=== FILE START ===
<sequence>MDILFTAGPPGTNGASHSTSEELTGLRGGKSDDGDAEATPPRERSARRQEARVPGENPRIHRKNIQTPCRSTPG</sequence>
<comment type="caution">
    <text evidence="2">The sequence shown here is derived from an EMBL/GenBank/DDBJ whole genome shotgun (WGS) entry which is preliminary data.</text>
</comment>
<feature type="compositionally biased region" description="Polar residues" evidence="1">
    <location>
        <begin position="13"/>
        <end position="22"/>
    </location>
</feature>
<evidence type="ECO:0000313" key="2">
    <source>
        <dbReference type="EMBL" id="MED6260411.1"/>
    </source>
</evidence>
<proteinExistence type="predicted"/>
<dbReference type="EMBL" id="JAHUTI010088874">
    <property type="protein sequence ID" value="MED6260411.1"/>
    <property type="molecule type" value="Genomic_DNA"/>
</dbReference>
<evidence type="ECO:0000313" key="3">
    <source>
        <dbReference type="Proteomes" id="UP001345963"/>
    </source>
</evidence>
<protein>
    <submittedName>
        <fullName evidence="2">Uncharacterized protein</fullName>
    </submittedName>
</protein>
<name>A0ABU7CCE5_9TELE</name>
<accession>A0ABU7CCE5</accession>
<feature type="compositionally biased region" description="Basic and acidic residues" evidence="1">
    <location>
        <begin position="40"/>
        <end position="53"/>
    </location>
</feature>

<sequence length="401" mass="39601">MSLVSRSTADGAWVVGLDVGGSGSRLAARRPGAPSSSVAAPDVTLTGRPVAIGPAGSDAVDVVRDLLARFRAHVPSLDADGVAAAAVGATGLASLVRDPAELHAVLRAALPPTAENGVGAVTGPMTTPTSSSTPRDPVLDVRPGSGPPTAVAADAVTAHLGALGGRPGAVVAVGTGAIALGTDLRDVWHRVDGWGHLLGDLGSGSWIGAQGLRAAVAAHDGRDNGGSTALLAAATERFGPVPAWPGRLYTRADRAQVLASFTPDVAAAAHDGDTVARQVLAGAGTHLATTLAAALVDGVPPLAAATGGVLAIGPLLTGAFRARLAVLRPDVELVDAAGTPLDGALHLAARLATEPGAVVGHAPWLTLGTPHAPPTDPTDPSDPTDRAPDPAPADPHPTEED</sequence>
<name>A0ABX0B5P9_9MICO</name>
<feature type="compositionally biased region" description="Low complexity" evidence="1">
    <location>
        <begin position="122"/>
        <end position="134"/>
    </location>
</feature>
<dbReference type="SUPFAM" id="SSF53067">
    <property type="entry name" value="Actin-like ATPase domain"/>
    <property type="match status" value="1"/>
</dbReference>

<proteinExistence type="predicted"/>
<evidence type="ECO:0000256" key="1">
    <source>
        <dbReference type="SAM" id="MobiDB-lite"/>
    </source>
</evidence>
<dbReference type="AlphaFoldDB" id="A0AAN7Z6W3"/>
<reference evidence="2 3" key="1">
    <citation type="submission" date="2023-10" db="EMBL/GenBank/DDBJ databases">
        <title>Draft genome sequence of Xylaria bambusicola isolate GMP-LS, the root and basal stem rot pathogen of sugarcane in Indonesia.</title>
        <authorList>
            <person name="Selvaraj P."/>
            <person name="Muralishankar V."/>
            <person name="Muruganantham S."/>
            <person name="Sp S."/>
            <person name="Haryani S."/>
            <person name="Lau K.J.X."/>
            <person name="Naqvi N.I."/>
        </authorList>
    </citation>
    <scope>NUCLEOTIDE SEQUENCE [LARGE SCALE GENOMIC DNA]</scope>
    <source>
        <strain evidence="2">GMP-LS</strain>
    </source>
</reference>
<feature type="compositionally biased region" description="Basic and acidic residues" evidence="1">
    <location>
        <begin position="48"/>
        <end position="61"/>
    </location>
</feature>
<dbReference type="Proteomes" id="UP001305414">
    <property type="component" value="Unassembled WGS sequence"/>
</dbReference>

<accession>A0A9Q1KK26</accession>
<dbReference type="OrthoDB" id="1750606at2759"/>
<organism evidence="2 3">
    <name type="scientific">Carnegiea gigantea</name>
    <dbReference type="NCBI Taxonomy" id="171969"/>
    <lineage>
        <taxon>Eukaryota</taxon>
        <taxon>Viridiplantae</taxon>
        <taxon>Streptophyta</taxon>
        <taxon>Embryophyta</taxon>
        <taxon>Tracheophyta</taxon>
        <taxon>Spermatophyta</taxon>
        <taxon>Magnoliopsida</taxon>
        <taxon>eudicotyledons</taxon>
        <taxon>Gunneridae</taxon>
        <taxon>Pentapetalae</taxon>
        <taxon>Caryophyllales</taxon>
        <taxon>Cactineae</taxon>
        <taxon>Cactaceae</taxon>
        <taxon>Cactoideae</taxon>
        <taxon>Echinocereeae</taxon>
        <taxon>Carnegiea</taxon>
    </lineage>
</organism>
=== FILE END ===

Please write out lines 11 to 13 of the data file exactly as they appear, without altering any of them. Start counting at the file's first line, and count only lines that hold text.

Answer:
<evidence type="ECO:0000313" key="2">
    <source>
        <dbReference type="EMBL" id="MED6260411.1"/>